Inspired by a new revival of worldwide interest in extra-high-voltage (EHV) and ultra-high-voltage (UHV) transmission, High Voltage Engineering merges the latest research with the extensive experience of the best in the field to deliver a comprehensive treatment of electrical insulation systems for the next generation of utility engineers and electric power professionals. The book offers extensive coverage of the physical basis of high-voltage engineering, from insulation stress and strength to lightning attachment and protection and beyond.
Presenting information critical to the design, selection, testing, maintenance, and operation of a myriad of high-voltage power equipment, this must-have text:
With an emphasis on handling practical situations encountered in the operation of high-voltage power equipment, High Voltage Engineering provides readers with a detailed, real-world understanding of electrical insulation systems, including the various factors affecting―and the actual means of evaluating―insulation performance and their application in the establishment of technical specifications.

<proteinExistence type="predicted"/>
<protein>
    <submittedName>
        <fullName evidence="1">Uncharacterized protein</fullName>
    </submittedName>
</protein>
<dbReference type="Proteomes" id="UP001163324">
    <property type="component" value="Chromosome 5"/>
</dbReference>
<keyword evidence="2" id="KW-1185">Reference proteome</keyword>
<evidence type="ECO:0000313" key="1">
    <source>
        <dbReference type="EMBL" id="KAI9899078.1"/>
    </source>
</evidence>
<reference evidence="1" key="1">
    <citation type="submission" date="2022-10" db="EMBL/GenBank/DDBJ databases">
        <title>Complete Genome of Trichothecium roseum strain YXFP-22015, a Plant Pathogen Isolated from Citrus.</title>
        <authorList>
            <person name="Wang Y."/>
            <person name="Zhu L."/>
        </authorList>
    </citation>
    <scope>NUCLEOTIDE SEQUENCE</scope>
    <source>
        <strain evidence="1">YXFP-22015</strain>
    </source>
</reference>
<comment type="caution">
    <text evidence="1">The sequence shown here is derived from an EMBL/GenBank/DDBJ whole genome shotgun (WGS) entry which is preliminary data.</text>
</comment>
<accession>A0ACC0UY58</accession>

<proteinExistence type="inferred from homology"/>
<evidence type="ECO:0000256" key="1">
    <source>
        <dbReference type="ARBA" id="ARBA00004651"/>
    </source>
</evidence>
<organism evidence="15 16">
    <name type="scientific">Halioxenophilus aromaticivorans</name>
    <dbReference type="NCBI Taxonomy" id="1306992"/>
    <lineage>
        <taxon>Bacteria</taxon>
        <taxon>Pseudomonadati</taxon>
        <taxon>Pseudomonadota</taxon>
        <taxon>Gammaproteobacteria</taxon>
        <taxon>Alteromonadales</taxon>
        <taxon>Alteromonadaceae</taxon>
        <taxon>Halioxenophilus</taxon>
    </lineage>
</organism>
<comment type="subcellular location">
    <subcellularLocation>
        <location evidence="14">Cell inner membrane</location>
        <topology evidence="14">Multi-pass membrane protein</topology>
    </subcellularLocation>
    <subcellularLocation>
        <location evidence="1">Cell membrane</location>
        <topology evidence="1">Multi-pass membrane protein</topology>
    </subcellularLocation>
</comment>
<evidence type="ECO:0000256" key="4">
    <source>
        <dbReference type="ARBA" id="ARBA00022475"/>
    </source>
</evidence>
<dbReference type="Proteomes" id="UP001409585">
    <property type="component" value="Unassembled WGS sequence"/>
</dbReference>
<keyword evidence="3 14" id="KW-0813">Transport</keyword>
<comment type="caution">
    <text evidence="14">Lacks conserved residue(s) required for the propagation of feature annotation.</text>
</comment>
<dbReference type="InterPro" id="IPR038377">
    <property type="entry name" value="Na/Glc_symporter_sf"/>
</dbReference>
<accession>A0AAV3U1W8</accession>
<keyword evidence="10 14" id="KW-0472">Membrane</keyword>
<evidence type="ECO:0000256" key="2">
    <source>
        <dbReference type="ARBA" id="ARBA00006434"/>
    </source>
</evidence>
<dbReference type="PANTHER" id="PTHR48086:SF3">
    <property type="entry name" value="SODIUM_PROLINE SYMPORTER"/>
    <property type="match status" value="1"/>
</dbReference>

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Farouk A.M. Rizk holds a BS and MS from Cairo University, Egypt; a Ph.D from the Royal Institute of Technology, Stockholm, Sweden; and a doctorate of technology from Chalmers University of Technology, Gothenburg, Sweden. He has worked with ASEA (ABB), Sweden; the Egyptian Electricity Authority; and the Institut de Recherche d'Hydro-Quebec, Varennes, Canada. As international chairman of IEC TC 28: Insulation Coordination, he made major contributions to standardization. An elected IEEE fellow for contributions to the science of high-voltage technology and for technical leadership in the advancement of the electric power industry, many times awarded, and a CIGRE distinguished member, he is currently president of Lightning Electrotechnologies, Inc. and Expodev, Inc., both in Montreal, Quebec, Canada. His research covers many topics in high-voltage and high-power engineering.